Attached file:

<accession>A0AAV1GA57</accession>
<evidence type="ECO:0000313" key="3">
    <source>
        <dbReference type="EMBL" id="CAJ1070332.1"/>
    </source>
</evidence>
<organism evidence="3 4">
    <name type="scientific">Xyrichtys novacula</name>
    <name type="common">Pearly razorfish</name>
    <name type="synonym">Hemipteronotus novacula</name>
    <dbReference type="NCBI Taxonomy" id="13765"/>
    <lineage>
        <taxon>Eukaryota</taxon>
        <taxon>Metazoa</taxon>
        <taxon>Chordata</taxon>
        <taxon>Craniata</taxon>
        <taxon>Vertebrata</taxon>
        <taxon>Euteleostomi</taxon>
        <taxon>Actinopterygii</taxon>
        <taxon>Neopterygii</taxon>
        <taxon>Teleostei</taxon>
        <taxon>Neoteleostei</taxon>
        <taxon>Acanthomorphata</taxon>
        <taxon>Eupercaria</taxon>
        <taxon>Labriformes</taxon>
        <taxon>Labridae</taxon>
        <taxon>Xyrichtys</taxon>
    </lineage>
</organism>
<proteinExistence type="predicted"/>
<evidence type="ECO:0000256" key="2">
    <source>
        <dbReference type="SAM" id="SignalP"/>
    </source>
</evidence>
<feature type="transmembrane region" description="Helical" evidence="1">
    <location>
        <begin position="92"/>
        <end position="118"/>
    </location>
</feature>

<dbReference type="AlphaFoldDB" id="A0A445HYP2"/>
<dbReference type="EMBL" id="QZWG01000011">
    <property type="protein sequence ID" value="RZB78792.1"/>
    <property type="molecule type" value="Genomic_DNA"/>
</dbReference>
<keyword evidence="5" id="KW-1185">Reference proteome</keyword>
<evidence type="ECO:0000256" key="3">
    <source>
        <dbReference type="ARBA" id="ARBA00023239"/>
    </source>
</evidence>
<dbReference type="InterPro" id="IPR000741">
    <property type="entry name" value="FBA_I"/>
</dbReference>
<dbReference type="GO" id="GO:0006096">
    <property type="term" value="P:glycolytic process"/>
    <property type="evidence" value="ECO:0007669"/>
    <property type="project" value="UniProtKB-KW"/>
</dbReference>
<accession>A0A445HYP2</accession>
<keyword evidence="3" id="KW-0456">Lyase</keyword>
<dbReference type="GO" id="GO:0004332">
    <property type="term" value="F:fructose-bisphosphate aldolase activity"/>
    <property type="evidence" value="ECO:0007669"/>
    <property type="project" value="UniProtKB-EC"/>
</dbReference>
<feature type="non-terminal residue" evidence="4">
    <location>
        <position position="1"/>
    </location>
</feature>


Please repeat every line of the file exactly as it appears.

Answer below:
<accession>A0AAV1GA57</accession>
<evidence type="ECO:0000313" key="3">
    <source>
        <dbReference type="EMBL" id="CAJ1070332.1"/>
    </source>
</evidence>
<organism evidence="3 4">
    <name type="scientific">Xyrichtys novacula</name>
    <name type="common">Pearly razorfish</name>
    <name type="synonym">Hemipteronotus novacula</name>
    <dbReference type="NCBI Taxonomy" id="13765"/>
    <lineage>
        <taxon>Eukaryota</taxon>
        <taxon>Metazoa</taxon>
        <taxon>Chordata</taxon>
        <taxon>Craniata</taxon>
        <taxon>Vertebrata</taxon>
        <taxon>Euteleostomi</taxon>
        <taxon>Actinopterygii</taxon>
        <taxon>Neopterygii</taxon>
        <taxon>Teleostei</taxon>
        <taxon>Neoteleostei</taxon>
        <taxon>Acanthomorphata</taxon>
        <taxon>Eupercaria</taxon>
        <taxon>Labriformes</taxon>
        <taxon>Labridae</taxon>
        <taxon>Xyrichtys</taxon>
    </lineage>
</organism>
<proteinExistence type="predicted"/>
<evidence type="ECO:0000256" key="2">
    <source>
        <dbReference type="SAM" id="SignalP"/>
    </source>
</evidence>
<feature type="transmembrane region" description="Helical" evidence="1">
    <location>
        <begin position="92"/>
        <end position="118"/>
    </location>
</feature>

<dbReference type="AlphaFoldDB" id="A0A445HYP2"/>
<dbReference type="EMBL" id="QZWG01000011">
    <property type="protein sequence ID" value="RZB78792.1"/>
    <property type="molecule type" value="Genomic_DNA"/>
</dbReference>
<keyword evidence="5" id="KW-1185">Reference proteome</keyword>
<evidence type="ECO:0000256" key="3">
    <source>
        <dbReference type="ARBA" id="ARBA00023239"/>
    </source>
</evidence>
<dbReference type="InterPro" id="IPR000741">
    <property type="entry name" value="FBA_I"/>
</dbReference>
<dbReference type="GO" id="GO:0006096">
    <property type="term" value="P:glycolytic process"/>
    <property type="evidence" value="ECO:0007669"/>
    <property type="project" value="UniProtKB-KW"/>
</dbReference>
<accession>A0A445HYP2</accession>
<keyword evidence="3" id="KW-0456">Lyase</keyword>
<dbReference type="GO" id="GO:0004332">
    <property type="term" value="F:fructose-bisphosphate aldolase activity"/>
    <property type="evidence" value="ECO:0007669"/>
    <property type="project" value="UniProtKB-EC"/>
</dbReference>
<feature type="non-terminal residue" evidence="4">
    <location>
        <position position="1"/>
    </location>
</feature>